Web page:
“In Canada’s forensic services, particularly those providing court-ordered psychiatric assessments, the presence of a major mental illness has important legal implications and may affect whether a person is fit to stand trial or is eligible for a plea of ‘not criminally responsible on account of mental disorder.’ Accurate assessment of other disorders, however, is also important in forensic practice because both recovery from mental illness and the reduction of criminal offending are important goals of intervention…In the present study, we aimed to replicate findings reported by Ogloff et al. (2004, 2015) in a Canadian sample of male forensic inpatients, based on an analysis of clinical documentation rather than conducting a clinical assessment of diagnoses ourselves for the purpose of the study” (p.146).
“We studied the presence of SUD and CD among forensic inpatients according to the current diagnosis recorded in the medical record following formal court-ordered assessment by forensic psychiatrists working with a multidisciplinary clinical team (‘current diagnosis’). Then, as a comparison, we used a standard coding form to quantify the clinical evidence gathered and documented on the medical record during this assessment in order to determine whether the DSM-IV criteria for SUD were met (‘documented evidence’). Previous research reporting that SUD is underdiagnosed among forensic patients…led us to expect that the proportion of patients with a current diagnosis of CD would be significantly lower than the proportion meeting the documented evidence criteria (Hypothesis 1)” (p.146).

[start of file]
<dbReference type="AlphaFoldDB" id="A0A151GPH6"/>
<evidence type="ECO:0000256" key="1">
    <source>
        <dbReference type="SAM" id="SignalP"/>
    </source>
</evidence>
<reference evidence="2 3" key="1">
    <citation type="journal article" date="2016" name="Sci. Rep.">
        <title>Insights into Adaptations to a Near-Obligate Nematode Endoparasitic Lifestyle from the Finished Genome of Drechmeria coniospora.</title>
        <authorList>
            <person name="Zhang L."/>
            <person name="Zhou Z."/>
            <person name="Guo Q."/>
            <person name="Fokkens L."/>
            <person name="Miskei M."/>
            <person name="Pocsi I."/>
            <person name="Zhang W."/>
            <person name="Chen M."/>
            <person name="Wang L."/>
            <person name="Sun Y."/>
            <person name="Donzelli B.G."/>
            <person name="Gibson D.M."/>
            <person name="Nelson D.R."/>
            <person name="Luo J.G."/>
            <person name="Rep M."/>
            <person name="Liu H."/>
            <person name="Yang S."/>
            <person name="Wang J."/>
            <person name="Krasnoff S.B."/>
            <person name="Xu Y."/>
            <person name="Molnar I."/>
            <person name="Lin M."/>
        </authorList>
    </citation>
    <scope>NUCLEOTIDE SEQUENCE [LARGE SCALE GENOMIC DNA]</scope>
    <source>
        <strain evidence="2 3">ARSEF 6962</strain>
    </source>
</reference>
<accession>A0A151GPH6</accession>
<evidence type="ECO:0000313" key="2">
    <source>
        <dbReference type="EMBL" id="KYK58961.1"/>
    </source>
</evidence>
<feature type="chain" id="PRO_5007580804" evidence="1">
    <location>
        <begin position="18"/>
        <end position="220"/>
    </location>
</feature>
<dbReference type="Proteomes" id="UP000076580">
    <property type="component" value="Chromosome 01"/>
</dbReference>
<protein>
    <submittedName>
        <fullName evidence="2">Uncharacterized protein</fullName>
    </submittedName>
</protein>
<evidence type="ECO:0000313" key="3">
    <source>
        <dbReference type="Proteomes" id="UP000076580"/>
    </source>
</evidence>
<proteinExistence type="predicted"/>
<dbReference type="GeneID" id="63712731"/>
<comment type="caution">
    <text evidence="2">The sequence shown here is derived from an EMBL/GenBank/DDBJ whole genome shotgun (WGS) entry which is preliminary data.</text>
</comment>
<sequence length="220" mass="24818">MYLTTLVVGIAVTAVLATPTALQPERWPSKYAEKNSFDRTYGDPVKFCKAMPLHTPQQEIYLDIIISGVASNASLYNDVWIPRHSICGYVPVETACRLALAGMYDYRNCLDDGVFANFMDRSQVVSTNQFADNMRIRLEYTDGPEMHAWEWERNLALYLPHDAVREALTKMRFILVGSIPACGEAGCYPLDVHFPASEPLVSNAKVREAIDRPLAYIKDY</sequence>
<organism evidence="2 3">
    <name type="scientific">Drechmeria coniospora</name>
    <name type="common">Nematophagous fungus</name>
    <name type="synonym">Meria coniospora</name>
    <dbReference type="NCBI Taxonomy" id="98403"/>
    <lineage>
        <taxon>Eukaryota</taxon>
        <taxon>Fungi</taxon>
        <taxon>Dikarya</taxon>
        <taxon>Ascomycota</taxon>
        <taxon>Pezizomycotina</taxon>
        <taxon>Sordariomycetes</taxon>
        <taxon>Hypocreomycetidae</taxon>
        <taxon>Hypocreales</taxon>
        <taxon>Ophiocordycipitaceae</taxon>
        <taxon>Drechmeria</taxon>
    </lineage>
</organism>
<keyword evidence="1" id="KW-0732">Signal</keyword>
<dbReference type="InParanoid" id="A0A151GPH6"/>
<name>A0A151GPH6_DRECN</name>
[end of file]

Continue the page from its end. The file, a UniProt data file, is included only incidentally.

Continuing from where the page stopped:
“A second goal of this study was to examine the implications for forensic treatment planning, by testing the association of CD with hospital length of stay and with criminal history and recidivism risk…we expected that CD would be positively associated with length of stay in the forensic hospital (Hypothesis 2). Based on previous research indicating that forensic patients with CD had more serious and frequent offending histories than those with mental illness alone, we expected that CD would be positively associated with violent and nonviolent criminal histories, past antisociality, and a history-based measure of criminal recidivism risk (Hypothesis 3). We explored differences in Hypotheses 2 and 3 as a function of whether CD was identified by current diagnosis or documented evidence, to help elucidate the effect of under-diagnosis, if any, on understanding the profile of forensic patients with CD. The present sample was drawn from a longitudinal study of 638 men admitted to a secure forensic assessment program in the Province of Ontario, Canada, from January 2009 to December 2012” (p.146).
“A total of 491 patients had a current diagnosis of a major mental illness (i.e., psychotic or mood disorders) and the reported results were based on this sub-sample. Current diagnosis resulted in only 95 (19%) patients being identified as having both a major mental illness and a co-occurring SUD. Documented evidence resulted in an additional 205 patients being identified, for a total of 300 (61%) with CD by either definition. That is, two-thirds of patients with CD based on the DSM-IV criteria for SUD had not been diagnosed with SUD. The proportion of patients identified with CD was significantly lower using current diagnosis alone…than using documented evidence…consistent with Hypothesis 1” (p. 149).